November 3, 2011
Professor Paul Numrich provides analysis for NPR story
‘Morning Edition’ features his sabbatical work on Chicago mosques
MTSO Professor of Religion and Interreligious Relations Paul Numrich provided expert analysis for a National Public Radio story about the growing presence of mosques in Chicago. The story, which aired nationally on NPR’s Morning Edition Nov. 3, drew on Numrich’s 2010 sabbatical studies of mosques in the six-county Chicago area.
His findings are presented on the website of the Pluralism Project at Harvard University. A map of the 91 mosques he located in metropolitan Chicago is accompanied by an essay describing his research methods and findings.
In discussing the implications of his research, Numrich notes in the essay that “new mosque construction has continued – even accelerated in Chicago – since the watershed of September 11, 2001. This has occurred in spite of – perhaps because of, in some sense – growing anti-Muslim sentiment in the country. This is no trivial fact as it bespeaks the civic maturity of American Islam. Building a new mosque requires interaction with government authorities, neighbors, local community interests, contractors, vendors, and others. In today’s hypertense atmosphere, the lesser known story is that of the successful construction of new mosques across the country.”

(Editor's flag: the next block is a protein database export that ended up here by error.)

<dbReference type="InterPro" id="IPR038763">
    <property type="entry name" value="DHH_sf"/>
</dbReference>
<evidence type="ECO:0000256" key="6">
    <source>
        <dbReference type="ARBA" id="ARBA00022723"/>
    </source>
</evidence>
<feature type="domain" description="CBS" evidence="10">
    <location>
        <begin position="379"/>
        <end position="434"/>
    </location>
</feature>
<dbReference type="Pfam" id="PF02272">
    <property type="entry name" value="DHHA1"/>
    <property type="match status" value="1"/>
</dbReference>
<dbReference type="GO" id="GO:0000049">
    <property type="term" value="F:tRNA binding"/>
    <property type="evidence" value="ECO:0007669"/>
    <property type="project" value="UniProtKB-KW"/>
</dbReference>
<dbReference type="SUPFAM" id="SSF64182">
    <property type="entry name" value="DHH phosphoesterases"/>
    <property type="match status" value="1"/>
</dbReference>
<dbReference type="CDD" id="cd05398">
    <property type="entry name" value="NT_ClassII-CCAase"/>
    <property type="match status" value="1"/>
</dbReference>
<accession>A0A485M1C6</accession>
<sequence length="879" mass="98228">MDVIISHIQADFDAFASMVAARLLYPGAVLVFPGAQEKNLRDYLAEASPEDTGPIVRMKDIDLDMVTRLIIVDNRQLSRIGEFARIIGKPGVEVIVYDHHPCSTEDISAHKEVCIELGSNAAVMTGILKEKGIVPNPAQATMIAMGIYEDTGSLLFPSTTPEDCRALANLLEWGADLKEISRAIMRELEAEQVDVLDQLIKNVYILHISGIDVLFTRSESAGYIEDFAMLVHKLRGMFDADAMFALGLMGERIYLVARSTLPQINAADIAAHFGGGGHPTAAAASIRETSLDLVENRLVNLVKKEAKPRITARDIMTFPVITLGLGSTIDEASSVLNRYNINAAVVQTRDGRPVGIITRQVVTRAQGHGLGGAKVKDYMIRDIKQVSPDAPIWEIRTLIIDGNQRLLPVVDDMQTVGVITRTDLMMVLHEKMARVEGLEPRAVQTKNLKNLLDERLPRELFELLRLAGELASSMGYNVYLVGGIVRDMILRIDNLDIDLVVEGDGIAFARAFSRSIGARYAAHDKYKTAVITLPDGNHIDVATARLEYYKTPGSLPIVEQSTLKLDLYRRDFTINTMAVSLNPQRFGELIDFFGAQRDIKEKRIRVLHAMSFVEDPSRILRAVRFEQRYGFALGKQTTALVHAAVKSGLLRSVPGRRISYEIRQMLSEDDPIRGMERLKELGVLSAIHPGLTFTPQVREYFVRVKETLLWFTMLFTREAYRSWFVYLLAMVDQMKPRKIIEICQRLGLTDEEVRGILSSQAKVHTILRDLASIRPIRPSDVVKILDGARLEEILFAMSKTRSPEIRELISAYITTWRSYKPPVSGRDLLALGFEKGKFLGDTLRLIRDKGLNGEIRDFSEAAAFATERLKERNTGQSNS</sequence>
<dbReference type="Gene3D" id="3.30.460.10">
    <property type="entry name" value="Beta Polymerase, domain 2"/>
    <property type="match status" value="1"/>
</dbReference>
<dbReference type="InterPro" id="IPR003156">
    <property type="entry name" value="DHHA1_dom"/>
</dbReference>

Numrich holds the Snowden Chair for the Study of Religion and Interreligious Relations at MTSO. His most recent book is The Faith Next Door: American Christians and Their New Religious Neighbors, published by Oxford University Press in 2009.
Methodist Theological School in Ohio prepares transformational leaders of many faith traditions for service to the church and the world. MTSO offers master’s degrees in divinity, counseling ministries, theological studies and practical theology, as well as a Doctor of Ministry degree. For more information, visit www.mtso.edu.
Danny Russell, director of communications
Paul Numrich, professor of religion and interreligious relations